Here's a nice tune from an artist I'd never heard of before: Manhattan Moon, from Lucy Kaplansky. This tune came up on an Apple Music playlist I was listening to—a great way to discover new music.

Kaplansky is a folk singer. Her musical style reminds me of Shawn Colvin a bit, though Kaplansky’s voice sounds different. In addition to being a fine singer, she also plays guitar, mandolin and piano, and she has a PhD in clinical psychology. Quite a lady.

After hearing this tune, I downloaded the album, Over the Hills. Nice tunes.

the town of Stromness, Orkney Islands, Scotland, UK

Farewell to Stromness

Peter Maxwell Davies composed this piece in 1980 as a piano interlude within a larger work called The Yellow Cake Review. Davies wrote it to protest plans to mine yellowcake uranium discovered near the small town of Stromness, located in the Orkney Islands, Scotland, near where he lived.

The uranium-mining plans fell through—I guess the protest worked—but this beautiful tune lives on in many different arrangements. It begins at a slow walking pace, which some reviewers speculate is a musical portrayal of survivors trudging out of Stromness after a nuclear contamination.

I recently heard this piece performed by David Russell at a classical guitar concert in Spivey Hall. I haven’t found a recording of his rendition yet, but there are others I like too. Here’s one by trumpeter Alison Balsom, and here’s another by the LA Guitar Quartet.

Louis Armstrong, in 1925

West End Blues

This 12-bar blues classic was composed by King Oliver and first recorded by him in 1928. The title refers to the west end of Lake Ponchartrain, near New Orleans, where Oliver lived before moving to Chicago in 1918.

The most famous recording, and my favorite, was by Louis Armstrong and his Hot Five Orchestra on June 28, 1928, just a few weeks after Oliver’s recording. Armstrong was a giant of jazz and in fine form on this recording. He played the opening cadenza with such brilliance and ease, and to this day, even the finest pros struggle to match it.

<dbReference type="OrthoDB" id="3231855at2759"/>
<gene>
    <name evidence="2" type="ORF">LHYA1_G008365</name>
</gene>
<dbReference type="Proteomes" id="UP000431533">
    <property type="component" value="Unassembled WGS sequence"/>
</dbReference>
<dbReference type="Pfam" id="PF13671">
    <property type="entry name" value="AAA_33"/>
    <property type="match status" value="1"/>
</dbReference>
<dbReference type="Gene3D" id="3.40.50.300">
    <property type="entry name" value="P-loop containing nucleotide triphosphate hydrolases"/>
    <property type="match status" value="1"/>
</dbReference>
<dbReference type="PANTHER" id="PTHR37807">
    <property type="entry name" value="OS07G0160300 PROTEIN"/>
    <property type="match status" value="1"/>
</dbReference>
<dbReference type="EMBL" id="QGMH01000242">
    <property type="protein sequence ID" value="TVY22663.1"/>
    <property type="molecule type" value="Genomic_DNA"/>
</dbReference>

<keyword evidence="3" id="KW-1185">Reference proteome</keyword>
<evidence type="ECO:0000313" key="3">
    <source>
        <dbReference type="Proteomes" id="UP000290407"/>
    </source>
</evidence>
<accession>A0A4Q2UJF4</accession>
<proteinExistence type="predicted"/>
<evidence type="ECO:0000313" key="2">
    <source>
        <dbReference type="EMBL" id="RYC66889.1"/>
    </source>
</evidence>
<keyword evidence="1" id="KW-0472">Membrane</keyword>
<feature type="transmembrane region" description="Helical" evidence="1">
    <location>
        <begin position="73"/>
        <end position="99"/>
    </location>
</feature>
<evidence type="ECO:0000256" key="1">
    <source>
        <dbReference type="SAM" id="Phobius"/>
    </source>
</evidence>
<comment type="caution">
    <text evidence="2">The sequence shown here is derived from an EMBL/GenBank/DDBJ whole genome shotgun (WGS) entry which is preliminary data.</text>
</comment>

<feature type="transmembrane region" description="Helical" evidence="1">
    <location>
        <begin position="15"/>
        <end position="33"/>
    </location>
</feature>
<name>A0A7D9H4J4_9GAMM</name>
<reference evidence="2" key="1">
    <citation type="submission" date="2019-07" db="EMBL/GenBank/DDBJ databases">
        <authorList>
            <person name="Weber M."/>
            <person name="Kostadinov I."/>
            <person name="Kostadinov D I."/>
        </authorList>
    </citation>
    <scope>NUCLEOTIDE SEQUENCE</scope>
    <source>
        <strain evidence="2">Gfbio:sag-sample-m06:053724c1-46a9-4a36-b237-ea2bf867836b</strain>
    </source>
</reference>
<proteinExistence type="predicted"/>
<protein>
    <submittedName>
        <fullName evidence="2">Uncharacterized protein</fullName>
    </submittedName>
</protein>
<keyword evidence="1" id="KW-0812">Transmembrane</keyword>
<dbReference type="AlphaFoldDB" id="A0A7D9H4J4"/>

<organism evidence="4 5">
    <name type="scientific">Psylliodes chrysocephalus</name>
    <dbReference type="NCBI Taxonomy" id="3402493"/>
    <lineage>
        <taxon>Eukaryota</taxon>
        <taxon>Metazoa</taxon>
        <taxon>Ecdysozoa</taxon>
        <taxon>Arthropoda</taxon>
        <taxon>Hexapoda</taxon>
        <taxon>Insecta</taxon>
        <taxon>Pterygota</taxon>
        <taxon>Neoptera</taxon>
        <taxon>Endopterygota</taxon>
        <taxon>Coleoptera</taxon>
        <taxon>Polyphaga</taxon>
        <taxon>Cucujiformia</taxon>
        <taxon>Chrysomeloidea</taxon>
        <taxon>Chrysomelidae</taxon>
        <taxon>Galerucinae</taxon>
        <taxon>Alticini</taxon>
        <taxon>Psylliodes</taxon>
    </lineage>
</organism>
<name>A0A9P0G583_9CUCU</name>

Though the quality of the recording doesn’t hold up to modern technology, the performance is so amazing that I still love to listen to it.

BBC Proms, in Victoria and Albert Hall

Pictures at an Exhibition

This is a fairly popular work in the orchestral repertoire, and it’s performed on a regular basis. So why list it here?

Because this particular recording is so special. It’s a recording of a live performance by the Chicago Symphony Symphony Orchestra, conducted by Georg Solti, at the BBC Proms in London on September 4, 1981. The musicians were playing their hearts out, and the performance was electric.

Symphony orchestras don’t play this loud-and-strong anymore. Even at the time, styles were evolving toward the more restrained approach we hear today. This recording is like a time capsule from the heyday of the big Chicago sound.

Habana del Este

This tune is from the album A Toda Gusta de Cuba, by the Afro-Cuban All Stars.

The album was organized in 1996 as a gathering of famous Cuban musicians, most of them old-timers who had been performing on the Cuban music scene since the 1940s and 1950s.

This tune is a tribute to the Matanzas region east of Havana where this musical style was born.

I like this album because it’s another time capsule of great performances by famous musicians. The album shows that Cuban music isn’t just one style—lots of diversity.